Killer App for LTE Might be Entertainment Video

What is the “killer app” for fourth generation Long Term Evolution networks, if in fact there is such a killer app? The easy answer is to reiterate that there is no killer app for 4G or 3G, only many apps and services that contribute to the total value, and of course, faster speeds.


That answer, even if arguably correct, is not granular enough to be of any value to practitioners and companies in the ecosystem. If faster speed alone were the key driver, and if retail pricing and packaging allowed mobile to become a viable substitute for fixed network access, a variety of revenue opportunities based on “substitution” would immediately become relevant.


If mobile video, specifically, were to become a lead app, that would imply there is a new opportunity for mobile streaming services. The same is true if LTE creates a better mobile gaming experience (latency performance, not just speed).


Other opportunities arise if cloud-based apps, in general, are widely accessible on mobile devices.


But it always has seemed as if entertainment video was likely to be the key application that distinguishes 4G from 3G. A study by  the Office of Communications, the U.K. communications regulator, suggests that, in most countries, 4G Long Term Evolution networks lead to more video streaming, compared to all other mobile networks.  


More video consumption also was among the predicted value of 4G networks, according to the conclusions reached by a study prepared for the Ofcom.


Among U.S. internet users polled, 50 percent of respondents who used 4G streamed or downloaded mobile video, according to a study by eMarketer.


About 32 percent of non-4G users reported they downloaded or streamed video. And new smartphone users on 4G networks say video is among the new apps they use most.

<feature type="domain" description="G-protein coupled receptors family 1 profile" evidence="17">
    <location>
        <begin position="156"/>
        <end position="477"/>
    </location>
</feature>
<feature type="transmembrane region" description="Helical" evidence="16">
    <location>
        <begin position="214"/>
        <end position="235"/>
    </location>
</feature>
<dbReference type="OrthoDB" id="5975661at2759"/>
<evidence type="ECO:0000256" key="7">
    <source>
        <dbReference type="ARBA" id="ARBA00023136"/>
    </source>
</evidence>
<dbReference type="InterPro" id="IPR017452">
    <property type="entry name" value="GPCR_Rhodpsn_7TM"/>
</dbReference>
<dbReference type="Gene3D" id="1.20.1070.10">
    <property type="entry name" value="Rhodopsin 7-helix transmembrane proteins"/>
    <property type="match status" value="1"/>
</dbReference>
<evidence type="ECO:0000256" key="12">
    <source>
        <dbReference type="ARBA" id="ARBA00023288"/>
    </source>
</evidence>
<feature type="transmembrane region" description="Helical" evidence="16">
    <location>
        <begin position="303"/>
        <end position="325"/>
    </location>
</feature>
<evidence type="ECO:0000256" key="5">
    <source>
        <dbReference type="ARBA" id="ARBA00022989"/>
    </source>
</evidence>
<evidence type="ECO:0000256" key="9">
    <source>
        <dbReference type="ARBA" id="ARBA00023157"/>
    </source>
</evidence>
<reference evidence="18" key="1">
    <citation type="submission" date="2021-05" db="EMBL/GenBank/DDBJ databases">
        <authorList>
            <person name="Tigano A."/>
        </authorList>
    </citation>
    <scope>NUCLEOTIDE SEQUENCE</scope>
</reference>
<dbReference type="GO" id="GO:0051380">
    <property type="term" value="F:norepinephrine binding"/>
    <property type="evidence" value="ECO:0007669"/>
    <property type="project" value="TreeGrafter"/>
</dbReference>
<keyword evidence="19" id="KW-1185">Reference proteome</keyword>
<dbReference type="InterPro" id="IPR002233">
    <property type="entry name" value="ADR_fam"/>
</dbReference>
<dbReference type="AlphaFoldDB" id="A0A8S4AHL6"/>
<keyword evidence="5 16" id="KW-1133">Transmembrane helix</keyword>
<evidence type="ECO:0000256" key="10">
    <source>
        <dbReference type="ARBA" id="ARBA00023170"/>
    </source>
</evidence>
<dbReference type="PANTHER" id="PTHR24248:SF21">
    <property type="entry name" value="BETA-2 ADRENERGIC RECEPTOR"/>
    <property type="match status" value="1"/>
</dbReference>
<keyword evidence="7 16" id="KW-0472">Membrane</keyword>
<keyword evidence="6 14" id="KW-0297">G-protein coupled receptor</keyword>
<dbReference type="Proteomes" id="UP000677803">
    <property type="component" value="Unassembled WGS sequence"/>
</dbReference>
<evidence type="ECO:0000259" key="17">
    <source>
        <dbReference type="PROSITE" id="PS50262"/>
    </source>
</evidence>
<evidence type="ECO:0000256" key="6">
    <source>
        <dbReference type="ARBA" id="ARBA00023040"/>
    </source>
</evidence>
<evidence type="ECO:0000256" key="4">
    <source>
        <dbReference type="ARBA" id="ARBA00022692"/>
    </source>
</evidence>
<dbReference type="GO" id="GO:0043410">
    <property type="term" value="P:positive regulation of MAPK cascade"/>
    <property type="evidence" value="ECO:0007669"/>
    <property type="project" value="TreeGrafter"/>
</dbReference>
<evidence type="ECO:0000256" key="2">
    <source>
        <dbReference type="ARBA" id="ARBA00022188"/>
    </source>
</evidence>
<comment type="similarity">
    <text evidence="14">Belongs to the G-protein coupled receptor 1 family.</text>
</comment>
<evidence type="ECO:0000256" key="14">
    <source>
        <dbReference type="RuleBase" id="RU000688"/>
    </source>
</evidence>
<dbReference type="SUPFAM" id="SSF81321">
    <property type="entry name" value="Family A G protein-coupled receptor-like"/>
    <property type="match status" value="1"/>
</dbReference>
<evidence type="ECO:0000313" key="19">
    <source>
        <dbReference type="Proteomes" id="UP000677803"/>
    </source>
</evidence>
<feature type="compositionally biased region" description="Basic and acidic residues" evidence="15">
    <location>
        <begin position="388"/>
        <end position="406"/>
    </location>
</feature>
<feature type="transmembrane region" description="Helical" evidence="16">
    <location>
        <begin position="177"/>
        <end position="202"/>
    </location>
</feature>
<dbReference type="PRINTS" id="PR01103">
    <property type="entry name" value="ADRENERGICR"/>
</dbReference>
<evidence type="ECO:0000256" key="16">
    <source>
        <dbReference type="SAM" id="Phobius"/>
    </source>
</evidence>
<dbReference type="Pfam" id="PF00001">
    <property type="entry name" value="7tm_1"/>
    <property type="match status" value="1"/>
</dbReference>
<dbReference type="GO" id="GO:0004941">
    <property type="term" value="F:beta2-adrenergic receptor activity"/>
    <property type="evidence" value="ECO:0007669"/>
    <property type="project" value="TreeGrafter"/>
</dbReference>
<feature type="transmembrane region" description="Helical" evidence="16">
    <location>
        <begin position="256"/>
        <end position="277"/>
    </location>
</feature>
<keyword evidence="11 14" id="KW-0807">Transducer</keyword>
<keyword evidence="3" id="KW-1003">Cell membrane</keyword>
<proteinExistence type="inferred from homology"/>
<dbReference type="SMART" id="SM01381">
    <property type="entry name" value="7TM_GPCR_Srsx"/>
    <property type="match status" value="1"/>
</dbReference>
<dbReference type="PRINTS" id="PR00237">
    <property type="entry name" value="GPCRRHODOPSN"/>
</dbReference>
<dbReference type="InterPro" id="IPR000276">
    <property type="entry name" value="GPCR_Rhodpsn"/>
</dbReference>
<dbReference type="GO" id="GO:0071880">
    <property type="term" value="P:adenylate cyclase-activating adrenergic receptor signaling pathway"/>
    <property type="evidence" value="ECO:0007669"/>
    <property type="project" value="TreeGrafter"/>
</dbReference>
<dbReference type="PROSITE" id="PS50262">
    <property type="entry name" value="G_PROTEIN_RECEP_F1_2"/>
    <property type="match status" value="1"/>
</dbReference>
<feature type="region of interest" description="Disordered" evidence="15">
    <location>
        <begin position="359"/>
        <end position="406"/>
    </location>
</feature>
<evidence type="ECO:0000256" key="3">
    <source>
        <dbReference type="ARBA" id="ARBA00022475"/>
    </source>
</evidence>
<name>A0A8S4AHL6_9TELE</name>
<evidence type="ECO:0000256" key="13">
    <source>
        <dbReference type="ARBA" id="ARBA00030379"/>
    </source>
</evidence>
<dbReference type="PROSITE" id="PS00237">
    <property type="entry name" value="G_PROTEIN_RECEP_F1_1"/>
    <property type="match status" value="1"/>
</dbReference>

When a July 2014 Deloitte study asked subscribers in the US about which activities they conducted more often on their mobile networks since signing up for 4G, 33 percent said they watched more video.


Another example is skyrocketing video on Facebook, an app used exclusively on a mobile phone by about 30 percent of Facebook users. About 78 percent of Facebook users use the app on their mobile devices at least some of the time.  
So a shift towards visual content on Facebook, especially video, automatically means more usage on mobile networks.  


In one year, the number of Facebook video posts per person has increased 75 percent globally and 94 percent in the United States.


Globally, the amount of video from people and brands in News Feed has increased 3.6 times year-over-year.


Since June 2014, Facebook has averaged more than one billion video views every day, the company says.  


On average, more than 50 percent of people visiting Facebook in the United States every day  watch at least one video daily and 76 percent of people in the United States who use Facebook also say they tend to discover the videos they watch on Facebook.


A Sandvine report shows that Facebook now accounts for 19.43 percent of all smartphone data consumed in North America.


Facebook leads in “upstream” data, accounting for 22.4 percent of that traffic, and is behind only YouTube in “downstream” data.


YouTube accounts for 19.8 percent of that traffic, compared to Facebook’s 19 percent.


But Facebook has 19.4 percent share of aggregate of upstream and downstream data, exceeding YouTube’s 18 percent share.

Facebook-owned Instagram also accounts for an additional 2.6 percent of upstream data, 4.5 percent of downstream data, and 4.3 percent of total smartphone data consumption.
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